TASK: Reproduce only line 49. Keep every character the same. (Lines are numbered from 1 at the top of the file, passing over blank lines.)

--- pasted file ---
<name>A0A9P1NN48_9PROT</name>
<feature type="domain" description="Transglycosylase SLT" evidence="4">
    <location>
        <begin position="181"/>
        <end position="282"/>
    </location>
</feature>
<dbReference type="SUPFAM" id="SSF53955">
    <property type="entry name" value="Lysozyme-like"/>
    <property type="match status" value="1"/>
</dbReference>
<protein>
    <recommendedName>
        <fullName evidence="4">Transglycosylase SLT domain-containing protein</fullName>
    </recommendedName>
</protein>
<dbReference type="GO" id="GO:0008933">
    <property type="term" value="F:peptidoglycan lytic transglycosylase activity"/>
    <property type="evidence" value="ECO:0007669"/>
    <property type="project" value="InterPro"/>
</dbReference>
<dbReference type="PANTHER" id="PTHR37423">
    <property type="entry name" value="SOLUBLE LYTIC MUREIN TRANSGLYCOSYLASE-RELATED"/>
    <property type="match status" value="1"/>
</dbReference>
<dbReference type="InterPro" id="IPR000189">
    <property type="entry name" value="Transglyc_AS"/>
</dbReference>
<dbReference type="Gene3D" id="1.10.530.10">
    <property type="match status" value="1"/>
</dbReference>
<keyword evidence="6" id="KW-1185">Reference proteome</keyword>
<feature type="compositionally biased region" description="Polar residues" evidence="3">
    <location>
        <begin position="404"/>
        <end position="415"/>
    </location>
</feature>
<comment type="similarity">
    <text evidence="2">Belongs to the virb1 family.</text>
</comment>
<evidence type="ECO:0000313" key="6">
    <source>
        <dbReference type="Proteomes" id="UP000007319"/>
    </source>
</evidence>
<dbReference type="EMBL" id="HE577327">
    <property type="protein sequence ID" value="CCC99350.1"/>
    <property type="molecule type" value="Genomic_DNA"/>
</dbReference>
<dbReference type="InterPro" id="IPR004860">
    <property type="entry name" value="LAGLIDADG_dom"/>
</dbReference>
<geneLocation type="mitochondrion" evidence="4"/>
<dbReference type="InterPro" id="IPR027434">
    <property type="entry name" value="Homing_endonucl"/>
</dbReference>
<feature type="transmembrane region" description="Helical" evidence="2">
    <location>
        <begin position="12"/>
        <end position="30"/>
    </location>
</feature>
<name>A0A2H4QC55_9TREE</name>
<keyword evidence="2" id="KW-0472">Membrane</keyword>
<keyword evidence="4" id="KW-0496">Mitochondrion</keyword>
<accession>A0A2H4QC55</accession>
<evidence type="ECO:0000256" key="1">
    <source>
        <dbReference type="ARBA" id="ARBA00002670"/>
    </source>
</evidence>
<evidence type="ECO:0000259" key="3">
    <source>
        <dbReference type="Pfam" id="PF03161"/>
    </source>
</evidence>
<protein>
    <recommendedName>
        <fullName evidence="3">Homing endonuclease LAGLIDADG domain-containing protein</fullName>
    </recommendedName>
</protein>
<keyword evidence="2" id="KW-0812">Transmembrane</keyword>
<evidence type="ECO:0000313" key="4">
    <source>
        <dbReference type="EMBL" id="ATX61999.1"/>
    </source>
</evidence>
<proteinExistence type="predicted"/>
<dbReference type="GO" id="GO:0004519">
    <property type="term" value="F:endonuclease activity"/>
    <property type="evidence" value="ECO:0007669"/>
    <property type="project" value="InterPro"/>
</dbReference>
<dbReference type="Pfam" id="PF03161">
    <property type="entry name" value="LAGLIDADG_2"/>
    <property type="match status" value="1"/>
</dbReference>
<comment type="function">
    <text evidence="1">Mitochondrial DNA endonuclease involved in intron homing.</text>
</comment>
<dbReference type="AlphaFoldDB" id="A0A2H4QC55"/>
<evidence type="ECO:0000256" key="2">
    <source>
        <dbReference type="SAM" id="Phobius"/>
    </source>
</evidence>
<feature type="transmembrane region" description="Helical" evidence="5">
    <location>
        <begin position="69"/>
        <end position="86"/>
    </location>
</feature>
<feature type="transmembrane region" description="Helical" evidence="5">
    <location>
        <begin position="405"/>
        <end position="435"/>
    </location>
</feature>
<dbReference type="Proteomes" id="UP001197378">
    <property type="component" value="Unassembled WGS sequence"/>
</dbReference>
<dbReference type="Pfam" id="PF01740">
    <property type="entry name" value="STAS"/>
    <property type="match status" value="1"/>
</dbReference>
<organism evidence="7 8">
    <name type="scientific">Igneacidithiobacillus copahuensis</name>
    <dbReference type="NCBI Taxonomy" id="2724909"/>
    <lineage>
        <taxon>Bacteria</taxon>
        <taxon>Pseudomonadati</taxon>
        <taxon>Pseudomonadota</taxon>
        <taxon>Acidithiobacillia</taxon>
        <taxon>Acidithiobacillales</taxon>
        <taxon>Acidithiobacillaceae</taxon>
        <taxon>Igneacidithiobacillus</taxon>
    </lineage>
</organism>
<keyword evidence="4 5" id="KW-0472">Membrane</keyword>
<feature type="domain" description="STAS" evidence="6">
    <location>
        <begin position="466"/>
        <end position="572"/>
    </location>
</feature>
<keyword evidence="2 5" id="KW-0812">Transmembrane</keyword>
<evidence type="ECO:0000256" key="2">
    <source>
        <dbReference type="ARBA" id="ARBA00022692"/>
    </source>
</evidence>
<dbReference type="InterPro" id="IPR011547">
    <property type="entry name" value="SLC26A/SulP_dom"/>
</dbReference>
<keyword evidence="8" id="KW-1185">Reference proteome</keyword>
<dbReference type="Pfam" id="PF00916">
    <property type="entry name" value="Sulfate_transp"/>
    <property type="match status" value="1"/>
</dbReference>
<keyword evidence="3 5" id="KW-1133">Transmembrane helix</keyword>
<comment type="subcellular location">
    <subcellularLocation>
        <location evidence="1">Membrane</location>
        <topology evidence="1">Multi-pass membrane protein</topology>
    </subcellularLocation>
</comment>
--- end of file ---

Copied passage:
    <property type="molecule type" value="Genomic_DNA"/>